Even if you love crappy music, it’s not an excuse to give crappy gifts.
As I stated last week, the season of greatest hits albums has come, for better or worse. Let me do you a favor as a music lover and suggest you stray from these insidious marketable creations. Taking someone’s creative works, dissecting them, and then repackaging them in a neat, easy-to-buy new product not only strips away a lot of the best parts of music in album form, but also places musicians in a class of product designers rather than artists. So, do your loved ones one better and get them a few of the musicians’ best releases (if you need help, visit AllMusic.com and check out the ratings they’ve given most everyone’s discographies).
I guess it’s the week for rants… Deep Elm Records owner John Szuch posted a long article on the label’s website about illegal downloading and the state of affairs following Radiohead’s “free album” plan. For those who might have missed it, Radiohead released their newest album, In Rainbows, in October exclusively via a website allowing customers to pay whatever they felt appropriate, even if that meant nothing at all (the reported average is about $8 per download according to gigwise).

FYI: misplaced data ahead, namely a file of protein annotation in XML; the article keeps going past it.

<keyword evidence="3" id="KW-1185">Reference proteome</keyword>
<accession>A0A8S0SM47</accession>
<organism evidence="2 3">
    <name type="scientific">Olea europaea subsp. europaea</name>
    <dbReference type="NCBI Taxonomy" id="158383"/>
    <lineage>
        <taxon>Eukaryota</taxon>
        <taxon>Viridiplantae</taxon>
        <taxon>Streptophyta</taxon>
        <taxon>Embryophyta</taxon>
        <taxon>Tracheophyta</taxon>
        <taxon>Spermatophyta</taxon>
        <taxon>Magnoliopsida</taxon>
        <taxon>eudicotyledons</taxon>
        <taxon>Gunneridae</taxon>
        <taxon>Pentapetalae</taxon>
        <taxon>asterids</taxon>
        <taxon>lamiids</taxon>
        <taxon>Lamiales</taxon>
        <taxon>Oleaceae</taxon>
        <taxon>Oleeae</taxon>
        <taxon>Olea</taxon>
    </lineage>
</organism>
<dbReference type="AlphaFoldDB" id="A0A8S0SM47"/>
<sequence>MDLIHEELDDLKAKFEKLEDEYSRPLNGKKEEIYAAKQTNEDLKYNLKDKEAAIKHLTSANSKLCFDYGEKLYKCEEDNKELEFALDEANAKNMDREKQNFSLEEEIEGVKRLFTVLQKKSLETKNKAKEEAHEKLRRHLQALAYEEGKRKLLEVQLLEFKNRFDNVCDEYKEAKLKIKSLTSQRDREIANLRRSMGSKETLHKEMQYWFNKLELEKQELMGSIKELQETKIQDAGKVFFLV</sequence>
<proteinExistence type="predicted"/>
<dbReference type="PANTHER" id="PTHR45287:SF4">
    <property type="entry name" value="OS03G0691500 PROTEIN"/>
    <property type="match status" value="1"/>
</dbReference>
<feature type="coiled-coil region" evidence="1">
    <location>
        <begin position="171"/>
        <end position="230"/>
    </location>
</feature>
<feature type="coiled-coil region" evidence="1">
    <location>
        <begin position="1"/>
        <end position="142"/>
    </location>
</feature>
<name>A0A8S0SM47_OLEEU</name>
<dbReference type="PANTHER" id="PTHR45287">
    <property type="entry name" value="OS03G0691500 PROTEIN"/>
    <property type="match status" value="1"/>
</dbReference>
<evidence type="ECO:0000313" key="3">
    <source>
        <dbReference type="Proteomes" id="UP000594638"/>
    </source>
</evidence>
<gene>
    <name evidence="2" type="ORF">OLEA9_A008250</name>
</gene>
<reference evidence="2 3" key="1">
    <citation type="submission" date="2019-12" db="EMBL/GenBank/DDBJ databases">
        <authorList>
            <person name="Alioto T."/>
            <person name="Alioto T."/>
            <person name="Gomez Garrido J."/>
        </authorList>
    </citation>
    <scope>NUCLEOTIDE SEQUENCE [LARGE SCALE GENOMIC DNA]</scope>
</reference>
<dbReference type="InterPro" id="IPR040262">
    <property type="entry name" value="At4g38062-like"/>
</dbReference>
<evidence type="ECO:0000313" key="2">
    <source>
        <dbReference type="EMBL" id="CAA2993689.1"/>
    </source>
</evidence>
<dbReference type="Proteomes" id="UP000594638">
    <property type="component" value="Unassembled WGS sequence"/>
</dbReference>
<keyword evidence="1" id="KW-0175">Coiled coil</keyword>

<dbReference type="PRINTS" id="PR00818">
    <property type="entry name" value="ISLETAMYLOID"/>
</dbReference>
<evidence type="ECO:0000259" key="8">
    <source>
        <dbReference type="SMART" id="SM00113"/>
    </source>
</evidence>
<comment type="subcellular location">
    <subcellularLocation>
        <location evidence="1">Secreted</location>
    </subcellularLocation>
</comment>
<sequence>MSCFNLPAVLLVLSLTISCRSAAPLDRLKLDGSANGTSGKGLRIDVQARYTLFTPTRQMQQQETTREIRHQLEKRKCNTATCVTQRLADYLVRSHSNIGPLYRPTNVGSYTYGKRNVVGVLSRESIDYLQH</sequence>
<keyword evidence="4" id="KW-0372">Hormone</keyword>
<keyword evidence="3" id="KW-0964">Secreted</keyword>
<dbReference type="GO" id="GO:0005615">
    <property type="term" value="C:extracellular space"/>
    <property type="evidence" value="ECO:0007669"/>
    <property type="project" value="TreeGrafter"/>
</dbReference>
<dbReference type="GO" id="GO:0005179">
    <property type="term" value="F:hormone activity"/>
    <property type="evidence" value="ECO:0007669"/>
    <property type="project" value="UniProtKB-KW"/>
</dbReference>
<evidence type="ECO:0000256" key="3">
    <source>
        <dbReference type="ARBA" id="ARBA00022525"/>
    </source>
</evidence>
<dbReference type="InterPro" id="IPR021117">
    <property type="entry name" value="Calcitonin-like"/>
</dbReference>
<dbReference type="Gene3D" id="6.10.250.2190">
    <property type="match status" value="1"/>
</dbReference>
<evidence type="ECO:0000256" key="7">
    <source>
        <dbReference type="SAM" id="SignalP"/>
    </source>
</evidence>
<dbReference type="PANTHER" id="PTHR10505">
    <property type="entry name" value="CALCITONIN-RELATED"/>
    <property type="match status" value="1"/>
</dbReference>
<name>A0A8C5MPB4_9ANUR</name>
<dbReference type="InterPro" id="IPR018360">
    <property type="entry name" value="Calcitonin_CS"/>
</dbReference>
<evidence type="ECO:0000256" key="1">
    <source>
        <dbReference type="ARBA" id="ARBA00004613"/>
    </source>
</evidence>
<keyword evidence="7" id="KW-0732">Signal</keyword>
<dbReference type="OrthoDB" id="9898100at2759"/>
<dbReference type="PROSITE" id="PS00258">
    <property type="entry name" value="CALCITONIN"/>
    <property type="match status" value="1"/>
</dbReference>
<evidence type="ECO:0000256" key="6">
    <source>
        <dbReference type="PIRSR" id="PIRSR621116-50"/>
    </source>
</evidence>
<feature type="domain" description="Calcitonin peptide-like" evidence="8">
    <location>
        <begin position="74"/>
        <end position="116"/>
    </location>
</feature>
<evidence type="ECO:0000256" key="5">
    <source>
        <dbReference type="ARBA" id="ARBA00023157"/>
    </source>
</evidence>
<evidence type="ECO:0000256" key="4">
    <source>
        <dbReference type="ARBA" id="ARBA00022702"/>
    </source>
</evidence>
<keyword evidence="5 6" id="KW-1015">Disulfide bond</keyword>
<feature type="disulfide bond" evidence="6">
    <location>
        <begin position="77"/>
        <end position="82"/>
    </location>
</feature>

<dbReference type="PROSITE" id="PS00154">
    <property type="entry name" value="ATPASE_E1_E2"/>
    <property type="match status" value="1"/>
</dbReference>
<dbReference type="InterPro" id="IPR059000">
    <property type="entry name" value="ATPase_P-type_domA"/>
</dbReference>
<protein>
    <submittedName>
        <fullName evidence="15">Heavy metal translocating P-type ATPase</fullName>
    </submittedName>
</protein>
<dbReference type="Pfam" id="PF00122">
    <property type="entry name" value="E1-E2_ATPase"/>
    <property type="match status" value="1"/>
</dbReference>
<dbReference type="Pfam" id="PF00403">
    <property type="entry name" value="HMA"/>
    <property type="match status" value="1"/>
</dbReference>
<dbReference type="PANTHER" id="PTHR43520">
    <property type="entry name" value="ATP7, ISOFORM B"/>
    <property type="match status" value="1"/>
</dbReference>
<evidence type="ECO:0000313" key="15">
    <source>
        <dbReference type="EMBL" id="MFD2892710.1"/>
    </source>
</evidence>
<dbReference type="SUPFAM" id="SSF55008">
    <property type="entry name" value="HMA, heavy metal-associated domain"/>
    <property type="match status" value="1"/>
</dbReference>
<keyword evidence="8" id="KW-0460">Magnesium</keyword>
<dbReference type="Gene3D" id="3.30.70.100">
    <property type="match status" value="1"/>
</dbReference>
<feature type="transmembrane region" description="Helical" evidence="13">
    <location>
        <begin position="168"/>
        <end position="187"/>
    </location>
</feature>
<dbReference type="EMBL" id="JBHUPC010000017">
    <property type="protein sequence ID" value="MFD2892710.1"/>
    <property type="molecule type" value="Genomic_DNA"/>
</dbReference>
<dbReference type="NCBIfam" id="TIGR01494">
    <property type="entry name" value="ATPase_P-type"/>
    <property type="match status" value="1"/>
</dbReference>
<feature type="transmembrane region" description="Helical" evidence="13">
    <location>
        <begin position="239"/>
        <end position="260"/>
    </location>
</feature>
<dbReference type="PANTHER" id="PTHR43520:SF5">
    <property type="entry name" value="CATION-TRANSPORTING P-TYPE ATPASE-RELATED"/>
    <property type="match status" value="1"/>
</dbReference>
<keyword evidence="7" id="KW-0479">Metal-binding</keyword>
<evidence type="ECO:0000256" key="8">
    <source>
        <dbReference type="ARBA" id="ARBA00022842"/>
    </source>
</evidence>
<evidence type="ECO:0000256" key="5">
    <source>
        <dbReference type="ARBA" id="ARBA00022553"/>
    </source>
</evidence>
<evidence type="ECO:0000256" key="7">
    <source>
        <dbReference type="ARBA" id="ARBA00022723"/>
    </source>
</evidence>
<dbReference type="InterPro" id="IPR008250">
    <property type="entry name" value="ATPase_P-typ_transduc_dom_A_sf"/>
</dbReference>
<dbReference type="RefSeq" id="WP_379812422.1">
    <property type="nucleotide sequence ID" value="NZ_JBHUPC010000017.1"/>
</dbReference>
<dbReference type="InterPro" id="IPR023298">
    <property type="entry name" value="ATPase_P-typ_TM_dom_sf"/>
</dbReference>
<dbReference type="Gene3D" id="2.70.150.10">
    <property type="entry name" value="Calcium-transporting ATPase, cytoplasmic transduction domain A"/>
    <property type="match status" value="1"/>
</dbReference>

While I must say Szuch brings up some very valid points, he fails to mention why bands like Radiohead have been pushed to do such maneuvers. Facing downloading as the death-nail of their industry, what did pretty much every major label do? Instead of lowering prices on items that typically cost less than a few dollars to create, they pushed suggested retail prices up towards $20! Let me get this straight, to battle people stealing your music, you’re going to charge those who are still loyal more?? And people ask me why I never buy CDs anymore…
What You Can Buy Me For The Holidays
Continuing the trend of the month being slow for new releases, there’s only one album hitting shelves this week worth mentioning: Rufus Wainwright’s Rufus Does Judy at Carnegie Hall. This double CD (or DVD) features everyone’s (okay maybe just mine) favorite contemporary crooner doing a song-by-song remake of Judy Garland’s infamous 1961 Carnegie Hall performance. As if this concept weren’t enough, Wainwright has a 36-piece orchestra backing him. Between his great singing and witty editorializing, how could anyone not love this?
For those like me who prefer the “out-dated” format of vinyl, a lot of classic releases are getting the vinyl reissue treatment this week as well, including a number of Depeche Mode albums on 180g vinyl, N.W.A. Straight Outta Compton, and a Nick Drake LP boxset entitled Fruit Tree.
Places To Be, People To See… Or Maybe Not
Boy, there’s very little going on in the way of live music this week in Richmond. Cake is playing at Toad’s Place on Sunday (12/09) if you’re really bored. Otherwise, just plan to do the First Friday Artwalk and attend holiday parties wearing tacky sweaters.